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The Smithsonian African American Film Festival, presented by the National Museum of African American History and Culture, has announced the film slate for its inaugural event, taking place Oct. 24–27 in Washington, D.C. Of the over 80 total films that will be screened, 15 are part of the film festival’s competition. The films that are not a part of the competition have been curated, invited or come from the museum’s Earl W. and Amanda Stafford Center for African American Media Arts’ (CAAMA) collection, many of which have been preserved and restored by the museum. Each of the films selected connect to the museum’s inaugural exhibitions “Power of Place, Making a Way Out of No Way” and “Cultural Expressions.”
“These selected films are more than just great entertainment; they are also cultural markers that expand the timeline of African American experiences,” said Rhea L. Combs, supervisory museum curator of photography & film and director of CAAMA. “By screening world premieres next to films that haven’t been shown in decades or have been restored and preserved by the museum, we are honoring our past, our present and our future. This film festival has something for everyone, from feature-length narratives to short experimental films. We look forward to giving our audiences the opportunity to explore cinematic works by some of the brightest emerging and veteran filmmakers.”
The 15 films in the competition portion of the film festival were selected from over 225 film submissions by a panel of 25 industry professionals, including filmmakers, film executives, curators, scholars and Smithsonian leaders. The films will be judged on a set of criteria, including technical merit, relevance to the National Museum of African American History and Culture’s collection, storytelling and representation of African American history and culture. A winner will be selected by nine jurors in each of the five categories: Narrative Feature, Documentary Feature, Narrative Short, Documentary Short and Experimental & Animation.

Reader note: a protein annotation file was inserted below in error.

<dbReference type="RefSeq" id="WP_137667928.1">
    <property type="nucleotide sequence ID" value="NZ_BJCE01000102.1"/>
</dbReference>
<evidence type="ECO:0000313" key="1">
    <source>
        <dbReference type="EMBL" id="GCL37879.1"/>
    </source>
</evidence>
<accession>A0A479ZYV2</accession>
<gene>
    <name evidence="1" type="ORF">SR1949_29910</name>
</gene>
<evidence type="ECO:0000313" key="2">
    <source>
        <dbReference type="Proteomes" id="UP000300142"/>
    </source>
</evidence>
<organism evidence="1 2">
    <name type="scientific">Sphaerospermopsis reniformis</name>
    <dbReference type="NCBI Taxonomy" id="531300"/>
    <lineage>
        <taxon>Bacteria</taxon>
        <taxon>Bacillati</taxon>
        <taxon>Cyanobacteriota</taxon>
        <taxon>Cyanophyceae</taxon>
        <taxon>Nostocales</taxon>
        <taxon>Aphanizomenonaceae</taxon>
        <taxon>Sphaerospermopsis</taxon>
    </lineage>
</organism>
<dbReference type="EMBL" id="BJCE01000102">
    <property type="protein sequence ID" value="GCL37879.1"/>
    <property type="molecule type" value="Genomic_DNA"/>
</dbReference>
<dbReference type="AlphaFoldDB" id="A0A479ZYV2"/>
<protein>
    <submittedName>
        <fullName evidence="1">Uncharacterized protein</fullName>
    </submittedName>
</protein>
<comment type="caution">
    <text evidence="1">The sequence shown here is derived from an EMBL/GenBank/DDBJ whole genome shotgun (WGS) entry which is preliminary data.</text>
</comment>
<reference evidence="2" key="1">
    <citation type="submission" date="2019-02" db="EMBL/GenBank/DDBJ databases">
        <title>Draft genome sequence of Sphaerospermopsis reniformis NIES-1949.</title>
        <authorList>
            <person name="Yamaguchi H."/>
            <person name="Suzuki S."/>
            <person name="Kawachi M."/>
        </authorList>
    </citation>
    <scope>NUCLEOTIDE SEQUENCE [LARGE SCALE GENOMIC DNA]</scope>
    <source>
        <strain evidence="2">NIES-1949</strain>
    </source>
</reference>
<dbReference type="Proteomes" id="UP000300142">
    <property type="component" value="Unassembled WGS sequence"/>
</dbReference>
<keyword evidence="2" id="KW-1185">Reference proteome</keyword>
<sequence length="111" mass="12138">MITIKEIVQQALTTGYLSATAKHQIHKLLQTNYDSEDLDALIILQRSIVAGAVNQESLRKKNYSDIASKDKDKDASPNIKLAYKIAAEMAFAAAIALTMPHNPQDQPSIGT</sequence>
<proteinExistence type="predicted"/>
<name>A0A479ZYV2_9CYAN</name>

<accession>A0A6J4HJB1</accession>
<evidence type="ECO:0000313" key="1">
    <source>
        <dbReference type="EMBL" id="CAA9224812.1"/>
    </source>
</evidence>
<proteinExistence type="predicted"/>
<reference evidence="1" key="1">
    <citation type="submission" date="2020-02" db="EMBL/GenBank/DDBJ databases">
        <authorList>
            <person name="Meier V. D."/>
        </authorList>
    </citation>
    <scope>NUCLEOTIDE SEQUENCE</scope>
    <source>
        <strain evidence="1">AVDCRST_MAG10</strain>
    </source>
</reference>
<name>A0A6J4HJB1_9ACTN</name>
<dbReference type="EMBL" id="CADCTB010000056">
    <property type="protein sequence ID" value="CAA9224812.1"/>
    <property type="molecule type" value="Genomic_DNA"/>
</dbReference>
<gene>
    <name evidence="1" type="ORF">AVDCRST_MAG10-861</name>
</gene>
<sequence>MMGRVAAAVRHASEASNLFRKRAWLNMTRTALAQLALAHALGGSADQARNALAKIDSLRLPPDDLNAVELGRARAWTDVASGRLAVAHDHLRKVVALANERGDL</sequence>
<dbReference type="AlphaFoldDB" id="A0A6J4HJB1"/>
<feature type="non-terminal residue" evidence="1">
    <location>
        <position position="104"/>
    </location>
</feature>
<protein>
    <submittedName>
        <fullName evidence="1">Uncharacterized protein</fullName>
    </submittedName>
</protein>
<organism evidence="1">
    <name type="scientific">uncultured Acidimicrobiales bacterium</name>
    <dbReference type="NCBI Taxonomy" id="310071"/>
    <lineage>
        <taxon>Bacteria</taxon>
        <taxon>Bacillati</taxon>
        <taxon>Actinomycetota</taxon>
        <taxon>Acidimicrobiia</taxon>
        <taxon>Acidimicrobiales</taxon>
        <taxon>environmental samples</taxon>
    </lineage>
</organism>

Additional programs, including the opening and closing night films, will be announced in the coming weeks. The film slate for the inaugural Smithsonian African American Film Festival is available on the museum’s website.
The Smithsonian African American Film Festival is generously supported by Toyota, AARP, Netflix and Earl W. and Amanda Stafford. Join the online conversation by following #AAFilmFest.
About the Earl W. and Amanda Stafford Center for African American Media Arts
The Earl W. and Amanda Stafford Center for African American Media Arts (CAAMA) showcases the National Museum of African American History and Culture’s dynamic image collection through changing exhibitions of still and moving images, publications and public programs. The CAAMA resource center and digital archive foster and support scholarship on the role, meaning and influence of images by and about African Americans and other people of African descent.
About the National Museum of African American History and Culture
Since opening Sept. 24, 2016, the National Museum of African American History and Culture has welcomed nearly 4.5 million visitors. Occupying a prominent location next to the Washington Monument on the National Mall in Washington, D.C., the nearly 400,000-square-foot museum is the nation’s largest and most comprehensive cultural destination devoted exclusively to exploring, documenting and showcasing the African American story and its impact on American and world history. For more information about the museum, visit https://nmaahc.si.edu/, follow @NMAAHC on Twitter, Facebook, Instagram and Snapchat—or call Smithsonian information at (202) 633-1000.
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